But as soon as a vocal group started yelling online, many of these companies cancelled the programs — some within 24 hours. Enterprise car rental, Delta Air Lines, MetLife insurance, Symantec security software and several others abruptly abandoned their often long-standing arrangements with the NRA.

Emboldened by the easy victory, the activists moved to new targets. Celebrities shared cut-and-paste messages on Twitter demanding that Apple, Google, Roku and Amazon immediately remove NRATV from their video streaming services.

There are all kinds of programs I don’t like; I've never considered prohibiting anyone else from watching them.

All of the companies that decided to cave quickly learned that public pressure and boycotts are a two-way street. NRA members strongly criticized their shortsighted move and promised never to use their services again. Let’s just say there are a lot of corporate social media managers who didn’t get much sleep last weekend.

As this effort expands, there are now calls for credit card companies, banks and financial processing firms to refuse to do business with vendors who sell perfectly legal firearms and accouterments. Before this witch hunt ends, perhaps there can be two separate financial systems — one for Republicans and one for Democrats.

The NRA’s critics don’t understand that the group’s power doesn’t derive from minor discounts from travel companies or donations to politicians. It comes from the more than 5 million members who make up the organization.

These Americans of all races, religions and political parties are passionately dedicated to protecting their Second Amendment rights. They are highly informed and politically active, and often base their votes on that fundamental issue.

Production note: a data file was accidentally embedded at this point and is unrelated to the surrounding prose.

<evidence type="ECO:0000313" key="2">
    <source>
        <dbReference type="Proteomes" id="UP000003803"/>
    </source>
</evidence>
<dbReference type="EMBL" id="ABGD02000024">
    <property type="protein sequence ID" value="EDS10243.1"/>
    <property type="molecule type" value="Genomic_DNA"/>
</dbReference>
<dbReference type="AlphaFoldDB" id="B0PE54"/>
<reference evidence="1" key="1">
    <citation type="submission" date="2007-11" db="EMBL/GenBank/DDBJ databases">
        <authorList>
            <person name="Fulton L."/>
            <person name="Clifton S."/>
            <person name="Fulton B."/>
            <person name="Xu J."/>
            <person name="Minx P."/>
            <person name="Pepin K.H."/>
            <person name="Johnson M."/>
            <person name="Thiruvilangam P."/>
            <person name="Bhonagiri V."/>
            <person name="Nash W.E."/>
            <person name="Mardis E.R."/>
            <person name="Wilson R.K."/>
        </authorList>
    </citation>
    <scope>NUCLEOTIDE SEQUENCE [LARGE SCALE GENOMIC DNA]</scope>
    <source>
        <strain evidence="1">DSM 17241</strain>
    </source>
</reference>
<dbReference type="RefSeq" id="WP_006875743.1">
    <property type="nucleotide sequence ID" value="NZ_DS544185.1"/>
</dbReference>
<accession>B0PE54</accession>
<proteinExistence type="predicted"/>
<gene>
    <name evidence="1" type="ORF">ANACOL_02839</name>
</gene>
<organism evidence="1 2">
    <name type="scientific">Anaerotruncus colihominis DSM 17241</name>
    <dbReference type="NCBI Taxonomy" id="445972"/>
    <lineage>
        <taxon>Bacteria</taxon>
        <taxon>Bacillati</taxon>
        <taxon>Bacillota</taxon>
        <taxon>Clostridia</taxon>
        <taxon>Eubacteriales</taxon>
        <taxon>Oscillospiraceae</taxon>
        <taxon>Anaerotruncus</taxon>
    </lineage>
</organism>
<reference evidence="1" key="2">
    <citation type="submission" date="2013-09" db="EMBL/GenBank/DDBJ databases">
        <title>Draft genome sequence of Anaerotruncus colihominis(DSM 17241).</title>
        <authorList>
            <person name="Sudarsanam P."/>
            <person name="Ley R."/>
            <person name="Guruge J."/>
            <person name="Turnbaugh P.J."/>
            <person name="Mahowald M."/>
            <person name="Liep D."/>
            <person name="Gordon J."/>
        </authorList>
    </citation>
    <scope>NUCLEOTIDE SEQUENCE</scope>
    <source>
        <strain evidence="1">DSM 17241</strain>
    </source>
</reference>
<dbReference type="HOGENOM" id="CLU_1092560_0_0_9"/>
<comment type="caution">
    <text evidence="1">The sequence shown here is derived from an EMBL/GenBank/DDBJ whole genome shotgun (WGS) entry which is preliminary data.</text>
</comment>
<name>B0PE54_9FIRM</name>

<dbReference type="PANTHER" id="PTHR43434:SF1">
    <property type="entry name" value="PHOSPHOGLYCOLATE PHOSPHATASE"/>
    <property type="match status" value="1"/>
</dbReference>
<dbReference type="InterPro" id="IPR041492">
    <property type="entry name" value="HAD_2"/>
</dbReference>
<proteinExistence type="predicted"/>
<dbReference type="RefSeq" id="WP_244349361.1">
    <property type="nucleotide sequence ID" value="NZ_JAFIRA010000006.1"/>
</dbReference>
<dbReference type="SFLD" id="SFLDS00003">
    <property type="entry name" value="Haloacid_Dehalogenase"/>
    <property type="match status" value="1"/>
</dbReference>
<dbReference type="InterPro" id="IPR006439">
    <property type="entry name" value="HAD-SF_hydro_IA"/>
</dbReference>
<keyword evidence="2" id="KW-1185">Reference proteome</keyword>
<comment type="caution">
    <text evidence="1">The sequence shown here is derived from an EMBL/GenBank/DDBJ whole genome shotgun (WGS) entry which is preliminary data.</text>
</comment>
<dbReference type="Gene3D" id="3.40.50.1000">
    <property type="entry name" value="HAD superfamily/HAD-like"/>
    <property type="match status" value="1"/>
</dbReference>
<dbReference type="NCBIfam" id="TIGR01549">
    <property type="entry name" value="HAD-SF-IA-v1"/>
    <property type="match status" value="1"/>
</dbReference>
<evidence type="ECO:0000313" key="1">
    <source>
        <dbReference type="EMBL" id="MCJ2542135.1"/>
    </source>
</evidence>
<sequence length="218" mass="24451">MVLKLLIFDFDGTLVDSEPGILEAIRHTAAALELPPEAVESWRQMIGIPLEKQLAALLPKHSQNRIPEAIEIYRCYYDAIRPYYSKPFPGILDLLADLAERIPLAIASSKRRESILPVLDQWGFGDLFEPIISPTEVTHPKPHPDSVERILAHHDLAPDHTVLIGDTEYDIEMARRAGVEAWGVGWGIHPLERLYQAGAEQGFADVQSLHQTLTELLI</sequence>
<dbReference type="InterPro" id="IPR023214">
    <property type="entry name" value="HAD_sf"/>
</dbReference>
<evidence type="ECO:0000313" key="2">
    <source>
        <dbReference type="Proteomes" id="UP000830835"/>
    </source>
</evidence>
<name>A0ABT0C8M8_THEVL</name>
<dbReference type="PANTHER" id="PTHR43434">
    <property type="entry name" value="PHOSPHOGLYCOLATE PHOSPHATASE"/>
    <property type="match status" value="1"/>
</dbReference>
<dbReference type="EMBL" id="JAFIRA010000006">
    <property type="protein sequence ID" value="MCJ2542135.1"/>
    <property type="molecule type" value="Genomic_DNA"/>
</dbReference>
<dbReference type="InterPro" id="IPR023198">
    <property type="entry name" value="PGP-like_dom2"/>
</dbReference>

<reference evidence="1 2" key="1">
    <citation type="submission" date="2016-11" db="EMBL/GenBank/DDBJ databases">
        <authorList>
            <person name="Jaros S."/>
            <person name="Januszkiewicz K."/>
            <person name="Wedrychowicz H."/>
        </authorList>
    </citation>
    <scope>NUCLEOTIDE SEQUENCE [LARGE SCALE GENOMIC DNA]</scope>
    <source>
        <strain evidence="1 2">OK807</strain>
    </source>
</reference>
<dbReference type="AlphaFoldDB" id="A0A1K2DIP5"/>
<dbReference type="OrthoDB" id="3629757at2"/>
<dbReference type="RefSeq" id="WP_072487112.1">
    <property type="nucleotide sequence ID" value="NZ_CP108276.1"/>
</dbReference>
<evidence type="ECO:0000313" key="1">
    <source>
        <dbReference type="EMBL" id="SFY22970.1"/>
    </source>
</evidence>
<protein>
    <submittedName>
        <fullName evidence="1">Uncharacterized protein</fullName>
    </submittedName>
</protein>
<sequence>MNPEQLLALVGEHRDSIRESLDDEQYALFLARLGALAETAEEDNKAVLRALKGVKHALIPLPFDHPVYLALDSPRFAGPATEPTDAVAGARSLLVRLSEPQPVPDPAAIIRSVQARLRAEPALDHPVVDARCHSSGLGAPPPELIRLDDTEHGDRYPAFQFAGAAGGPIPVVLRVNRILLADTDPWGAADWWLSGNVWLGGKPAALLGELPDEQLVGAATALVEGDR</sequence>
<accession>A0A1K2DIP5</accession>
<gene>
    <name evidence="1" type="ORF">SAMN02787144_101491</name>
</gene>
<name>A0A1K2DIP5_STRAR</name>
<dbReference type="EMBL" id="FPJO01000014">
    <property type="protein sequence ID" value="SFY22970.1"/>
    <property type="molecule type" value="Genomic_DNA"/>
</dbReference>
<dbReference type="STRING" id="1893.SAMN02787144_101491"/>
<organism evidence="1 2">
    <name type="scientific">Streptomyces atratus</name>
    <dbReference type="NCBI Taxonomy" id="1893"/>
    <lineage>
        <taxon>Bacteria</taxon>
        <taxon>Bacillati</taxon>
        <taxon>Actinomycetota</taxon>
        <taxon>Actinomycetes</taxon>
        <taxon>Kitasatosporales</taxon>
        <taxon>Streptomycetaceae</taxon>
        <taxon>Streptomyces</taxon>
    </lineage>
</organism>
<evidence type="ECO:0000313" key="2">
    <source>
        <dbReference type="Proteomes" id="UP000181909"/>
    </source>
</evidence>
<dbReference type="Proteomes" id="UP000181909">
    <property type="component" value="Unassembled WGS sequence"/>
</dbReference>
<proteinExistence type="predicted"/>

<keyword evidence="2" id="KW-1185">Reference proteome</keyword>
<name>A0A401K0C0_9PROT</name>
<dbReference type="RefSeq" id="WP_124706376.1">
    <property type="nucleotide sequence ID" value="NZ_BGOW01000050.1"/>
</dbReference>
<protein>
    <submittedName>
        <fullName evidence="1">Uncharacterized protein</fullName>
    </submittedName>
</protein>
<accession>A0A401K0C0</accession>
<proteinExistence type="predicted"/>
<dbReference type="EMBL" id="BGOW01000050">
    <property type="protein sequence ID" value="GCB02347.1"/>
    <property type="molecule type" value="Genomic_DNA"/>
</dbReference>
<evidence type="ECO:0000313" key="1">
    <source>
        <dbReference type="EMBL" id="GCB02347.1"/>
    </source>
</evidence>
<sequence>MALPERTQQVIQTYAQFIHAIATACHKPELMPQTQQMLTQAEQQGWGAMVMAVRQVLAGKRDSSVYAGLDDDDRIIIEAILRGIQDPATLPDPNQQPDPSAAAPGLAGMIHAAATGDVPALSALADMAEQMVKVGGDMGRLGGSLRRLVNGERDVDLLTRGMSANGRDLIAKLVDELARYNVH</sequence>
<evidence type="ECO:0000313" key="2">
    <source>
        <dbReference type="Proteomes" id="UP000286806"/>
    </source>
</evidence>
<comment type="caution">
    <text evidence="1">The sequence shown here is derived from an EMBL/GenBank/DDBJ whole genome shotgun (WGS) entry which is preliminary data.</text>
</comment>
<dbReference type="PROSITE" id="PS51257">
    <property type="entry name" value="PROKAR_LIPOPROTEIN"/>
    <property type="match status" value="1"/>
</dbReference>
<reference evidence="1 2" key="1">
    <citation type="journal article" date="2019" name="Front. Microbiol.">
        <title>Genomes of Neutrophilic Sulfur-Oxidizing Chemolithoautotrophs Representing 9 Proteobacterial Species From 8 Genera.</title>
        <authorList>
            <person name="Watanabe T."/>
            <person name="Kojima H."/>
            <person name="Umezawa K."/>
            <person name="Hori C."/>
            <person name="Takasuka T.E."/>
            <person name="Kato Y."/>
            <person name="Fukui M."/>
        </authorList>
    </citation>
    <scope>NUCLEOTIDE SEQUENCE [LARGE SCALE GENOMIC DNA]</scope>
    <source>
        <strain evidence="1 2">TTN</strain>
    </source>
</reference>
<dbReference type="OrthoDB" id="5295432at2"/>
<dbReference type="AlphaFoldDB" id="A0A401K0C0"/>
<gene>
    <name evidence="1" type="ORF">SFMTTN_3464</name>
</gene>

By cowering to a day of social media pressure, these companies are punishing 5 million potential customers simply for holding a common view in American politics — that the Constitution is the law of the land.

NRA members are just a small portion of the roughly 74 million gun owners in America. Are they to be chased out of the marketplace as well?

It’s a free country, of course, and businesses can do what they want. But instead of feeling chastened, lots of NRA members will simply take their business elsewhere. I’m an NRA member and had no idea discounts were even available. Now, however, I’m exceptionally aware of those companies who not only hold me in contempt but also have no interest in my disposable income.

The larger problem isn’t this temporary tempest. All of these pressure campaigns accomplish nothing but alienate people based on their politics. The result is to divide Americans into ever smaller subgroups in which we can’t sit in the same town hall or, apparently, shop in the same stores.

Every marketer knows the most expensive customer you have is the one who walks away. By bumbling their way into the latest culture war, companies will have to relearn this lesson the hard way.

Jon Gabriel is editor in chief of Ricochet.com and a contributor to The Arizona Republic.

Link